Prof Lacy and her team summarised that the movement of cytokines through immune cells is dependent upon membrane-bound or cytoplasmic enzymes, proteins, trafficking molecules, and intracellular membrane receptors, which mediate transport, facilitate membrane fusion, and regulate secretion. Initiation of secretion occurs within minutes of encountering an agonist.
However, the specific roles of certain enzymes and proteins and the importance of cellular structural rearrangements in cytokine release from innate immune cells had not yet been elucidated.
Secretion pathways for cytokines
Given the paucity of available information, Prof Lacy and colleagues attempted to determine which molecules regulate eosinophil degranulation within the context of airway inflammation. To do this, the team built upon an earlier study in which they discovered that asthma patients exhibited a higher expression and activity of a specific enzyme (Rab27a) within their eosinophils, and that this likely contributed to the physiological traits typically observed in asthma.
Prof Lacy and her team found that degranulation from eosinophils was diminished in strains of mice which had been genetically modified to eliminate Rab27a. This research identified for the first time a direct role for specific regulatory molecules in inducing and controlling eosinophil degranulation in allergic inflammation and asthma.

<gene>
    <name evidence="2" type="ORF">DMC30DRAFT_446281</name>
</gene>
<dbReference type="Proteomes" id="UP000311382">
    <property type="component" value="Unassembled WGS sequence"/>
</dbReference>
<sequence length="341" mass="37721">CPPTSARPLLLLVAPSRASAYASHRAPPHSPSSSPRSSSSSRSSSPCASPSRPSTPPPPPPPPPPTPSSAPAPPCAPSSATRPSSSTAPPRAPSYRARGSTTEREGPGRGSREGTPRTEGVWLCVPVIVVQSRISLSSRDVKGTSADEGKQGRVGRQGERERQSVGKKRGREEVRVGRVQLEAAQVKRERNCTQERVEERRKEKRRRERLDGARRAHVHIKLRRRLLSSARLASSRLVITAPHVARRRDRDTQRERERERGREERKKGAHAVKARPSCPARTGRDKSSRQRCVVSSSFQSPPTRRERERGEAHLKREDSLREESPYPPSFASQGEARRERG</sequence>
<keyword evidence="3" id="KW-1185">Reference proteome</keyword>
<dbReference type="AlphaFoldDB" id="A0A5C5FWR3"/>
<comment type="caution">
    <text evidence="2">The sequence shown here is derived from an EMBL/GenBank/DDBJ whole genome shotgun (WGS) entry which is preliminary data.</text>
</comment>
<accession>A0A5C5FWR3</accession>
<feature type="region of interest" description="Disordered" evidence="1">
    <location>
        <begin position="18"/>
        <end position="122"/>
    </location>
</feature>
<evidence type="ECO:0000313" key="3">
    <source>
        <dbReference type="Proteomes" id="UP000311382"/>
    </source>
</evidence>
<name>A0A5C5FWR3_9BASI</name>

Following these encouraging insights, Prof Lacy and her team endeavoured to further classify proteins involved in degranulation from eosinophils, since stimuli-induced activation of eosinophils is recognised as an exacerbating factor in the airway hyperresponsiveness associated with asthma. The researchers selected a vesicle-associated membrane protein (VAMP-7) which had previously been identified as an essential component of degranulation and confirmed that it was present in mouse eosinophils using fluorescence microscopy. Upon stimulation, isolated eosinophils demonstrated granule translocation to gather at the edge of the cell, preparing for the release of granular contents.
Furthermore, genetically modified mice models lacking VAMP-7 and mimicking allergic airway inflammation demonstrated reduced airway hyperresponsiveness, suggesting that a dysfunction in the eosinophil activation process altered lung responses. Degranulation was not entirely abolished in these models, suggesting that a small proportion of eosinophils released their granular contents upon cell lysis, a recognised occurrence in allergic responses which depends on different signalling mechanisms. The researchers concluded that airway inflammation is at least partly mediated by degranulating eosinophils which can directly exacerbate airway responsiveness.